Colourful glass panels in the shallow cone of a wine-tasting pavilion reflect the natural surroundings of Donum Estates that inform the wine-making process
What Vertical Panorama Pavilion
Where Donum Estate, Sonoma, California
Opening last month, Olafur Eliasson and Sebastian Behmann’s Studio Other Spaces’ new pavilion is the latest artwork to grace the sprawling California vineyard of client Mae and Allan Warburg; whose aspiration is to fuse the art of winemaking with art itself. But unlike the clients’ 50 works by the likes of Louise Bourgeois, Tracy Emin and Ai Weiwei, this has a function – as a wine tasting pavilion for the estate’s visitors.
The estate clients wanted the piece to speak about the conditions that bring about the wine itself, so looked to the meteorological data and empirical information on the soil that informs any wine producers’ knowledge base of the terroir they are working with. ‘Ground conditions and orientation are fundamental,’ Behmann explains. ‘These, as well as the amount of rain and sun, and wind strength and direction, affect the final decisions for how the wine will be produced, blended and even stored. Each colour in the canopy glass relates to one of these variables, so in a way the pavilion is a slice through everything that is happening on the site.’ So each of its 832 panels intimates the complexity of their inter-relationships.
Working on such an isolated and beautiful site, the firm obviously considered the use of timber for the pavilion structure. However, the desire to keep the timber structure slim to enjoy the glass meant the steel joints were making it look over-engineered – which pushed the practice towards a completely stainless steel structure instead. SOS created the 14m-diameter canopy from a mix of circular and square hollow sections mounted on a base ring beam, which transfers the load down onto pin joints sitting atop 12 thin columns.
The hollow steel sections together form a spiral brace for the canopy. Brace sections start at 60mm in diameter but decrease to 30mm as they ascend, shifting in section at every second joint – around every 2m length of steel. The design was optimised in Grasshopper before being 3D modelled and sent to the fabricator in Germany as cost precluded it from being manufactured in the USA. Having been temporarily pin-jointed to allow it to be transported, the structure was reassembled in the US, pins removed and the whole thing welded.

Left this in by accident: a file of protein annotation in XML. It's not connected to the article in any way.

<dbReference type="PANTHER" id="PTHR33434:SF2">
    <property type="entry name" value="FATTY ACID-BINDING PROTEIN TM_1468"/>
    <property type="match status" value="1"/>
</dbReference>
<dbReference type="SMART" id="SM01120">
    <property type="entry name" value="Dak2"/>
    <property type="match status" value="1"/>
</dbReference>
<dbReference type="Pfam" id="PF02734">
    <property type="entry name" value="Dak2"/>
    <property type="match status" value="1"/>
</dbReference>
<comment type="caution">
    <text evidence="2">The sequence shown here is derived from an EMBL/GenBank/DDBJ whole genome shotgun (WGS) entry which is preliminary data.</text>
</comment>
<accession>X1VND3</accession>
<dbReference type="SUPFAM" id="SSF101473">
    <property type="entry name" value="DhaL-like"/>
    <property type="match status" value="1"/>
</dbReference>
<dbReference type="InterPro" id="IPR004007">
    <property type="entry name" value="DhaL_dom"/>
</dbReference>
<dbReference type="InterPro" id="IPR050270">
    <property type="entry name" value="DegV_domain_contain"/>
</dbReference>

With heat gain an issue in the California climate, low-E laminated glass was specified for each of the 832 panels that make up the canopy; the silver tint that this gives the glass complements the stainless steel says Behmann. A scale model was also put through a wind tunnel to optimise the cooling effect of the prevailing south westerly wind, allowing any heat build-up under the canopy to exhaust through the north-facing oculus at the pavilion’s top.
In a way the pavilion is a slice through everything happening on the site
SOS wanted to keep the interface of glass to steel simple and to avoid any silicon joints. This led to the individual glass panels being framed in aluminium and then pinned to the bracing structure via a custom-made U-channel detail that SOS developed with the fabricator. This allows the pieces of glass just to be dropped in next to one another without overlapping, keeping panels’ colour ‘pure’, while also allowing the canopy to drain efficiently without leaking. With tolerance also built in at this point, they are able to move relative to each other during thermal expansion and contraction; a seemingly ‘loose-fit’ approach to what is in fact a highly engineered pavilion structure.